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How can a TB skin test help diagnose tuberculosis?

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A tiny amount of fluid called tuberculin gets injected just below the skin in your forearm. It contains some inactive TB bacteria. You should feel a small prick from the needle.

You'll go back to your doctor 2 or 3 days later, and a health care worker will see if you've had a reaction. If you have a raised, hard bump or there's swelling on your arm, you have a "positive" test. That means TB germs are in your body. But it doesn't necessarily mean you have active tuberculosis disease.

From: How Do I Know If I Have Tuberculosis? WebMD Medical Reference

SOURCES:

Mayo Clinic: "Tuberculosis - Diagnosis."

CDC: "Testing for TB Infection," "Diagnosis of Tuberculosis Disease,"  "The Difference Between Latent TB Infection and TB Disease."

UpToDate: "Patient education: Tuberculosis (Beyond the Basics)."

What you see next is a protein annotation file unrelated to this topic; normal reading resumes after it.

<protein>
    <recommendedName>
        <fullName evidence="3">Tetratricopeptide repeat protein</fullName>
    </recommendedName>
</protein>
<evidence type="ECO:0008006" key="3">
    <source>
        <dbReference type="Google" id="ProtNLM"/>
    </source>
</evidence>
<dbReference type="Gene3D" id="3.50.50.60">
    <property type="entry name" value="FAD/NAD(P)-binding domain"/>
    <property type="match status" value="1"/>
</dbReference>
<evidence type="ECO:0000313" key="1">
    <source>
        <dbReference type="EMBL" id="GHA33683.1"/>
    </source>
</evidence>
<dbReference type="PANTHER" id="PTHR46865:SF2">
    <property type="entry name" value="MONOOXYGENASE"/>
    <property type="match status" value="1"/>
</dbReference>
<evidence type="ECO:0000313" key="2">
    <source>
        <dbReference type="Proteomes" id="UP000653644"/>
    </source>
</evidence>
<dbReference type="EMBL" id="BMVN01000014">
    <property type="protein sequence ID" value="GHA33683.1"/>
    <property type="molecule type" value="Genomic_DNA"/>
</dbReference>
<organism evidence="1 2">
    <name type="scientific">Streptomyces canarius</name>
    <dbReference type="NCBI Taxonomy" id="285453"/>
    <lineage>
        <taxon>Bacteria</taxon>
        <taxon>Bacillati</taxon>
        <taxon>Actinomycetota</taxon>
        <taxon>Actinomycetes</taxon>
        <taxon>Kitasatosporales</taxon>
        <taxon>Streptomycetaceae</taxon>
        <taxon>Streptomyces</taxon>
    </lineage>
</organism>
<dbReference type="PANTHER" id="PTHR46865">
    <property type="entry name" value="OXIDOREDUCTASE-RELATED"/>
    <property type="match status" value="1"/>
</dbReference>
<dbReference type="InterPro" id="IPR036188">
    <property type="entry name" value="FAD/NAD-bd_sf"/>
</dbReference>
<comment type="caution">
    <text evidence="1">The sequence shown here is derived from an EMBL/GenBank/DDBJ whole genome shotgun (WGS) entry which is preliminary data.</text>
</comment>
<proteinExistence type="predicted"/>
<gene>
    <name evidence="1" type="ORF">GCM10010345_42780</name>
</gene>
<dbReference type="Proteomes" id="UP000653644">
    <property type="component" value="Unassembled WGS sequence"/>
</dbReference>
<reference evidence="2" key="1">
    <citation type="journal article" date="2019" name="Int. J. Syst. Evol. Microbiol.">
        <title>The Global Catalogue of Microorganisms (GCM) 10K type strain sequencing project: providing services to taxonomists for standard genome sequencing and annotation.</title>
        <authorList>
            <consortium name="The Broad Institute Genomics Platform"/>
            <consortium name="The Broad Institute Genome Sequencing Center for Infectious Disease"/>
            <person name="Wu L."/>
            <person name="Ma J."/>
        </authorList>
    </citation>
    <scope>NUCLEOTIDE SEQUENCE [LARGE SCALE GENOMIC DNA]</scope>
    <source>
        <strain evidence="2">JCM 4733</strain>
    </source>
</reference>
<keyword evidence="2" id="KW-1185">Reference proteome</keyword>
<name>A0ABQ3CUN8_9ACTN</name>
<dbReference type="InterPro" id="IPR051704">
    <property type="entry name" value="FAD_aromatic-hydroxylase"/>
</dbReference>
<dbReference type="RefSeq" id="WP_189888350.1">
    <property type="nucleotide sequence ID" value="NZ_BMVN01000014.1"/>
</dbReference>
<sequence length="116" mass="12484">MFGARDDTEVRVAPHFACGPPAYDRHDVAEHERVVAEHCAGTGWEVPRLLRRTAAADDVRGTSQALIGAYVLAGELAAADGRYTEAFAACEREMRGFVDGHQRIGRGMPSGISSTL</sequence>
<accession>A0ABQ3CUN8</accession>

National Jewish Health: "Tuberculosis: Diagnosis."

American Lung Association: "Diagnosing and Treating Tuberculosis."

Reviewed by Minesh Khatri on September 14, 2017

SOURCES:

Mayo Clinic: "Tuberculosis - Diagnosis."

CDC: "Testing for TB Infection," "Diagnosis of Tuberculosis Disease,"  "The Difference Between Latent TB Infection and TB Disease."

UpToDate: "Patient education: Tuberculosis (Beyond the Basics)."

National Jewish Health: "Tuberculosis: Diagnosis."

American Lung Association: "Diagnosing and Treating Tuberculosis."

Reviewed by Minesh Khatri on September 14, 2017

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How can a TB blood test help diagnose tuberculosis?

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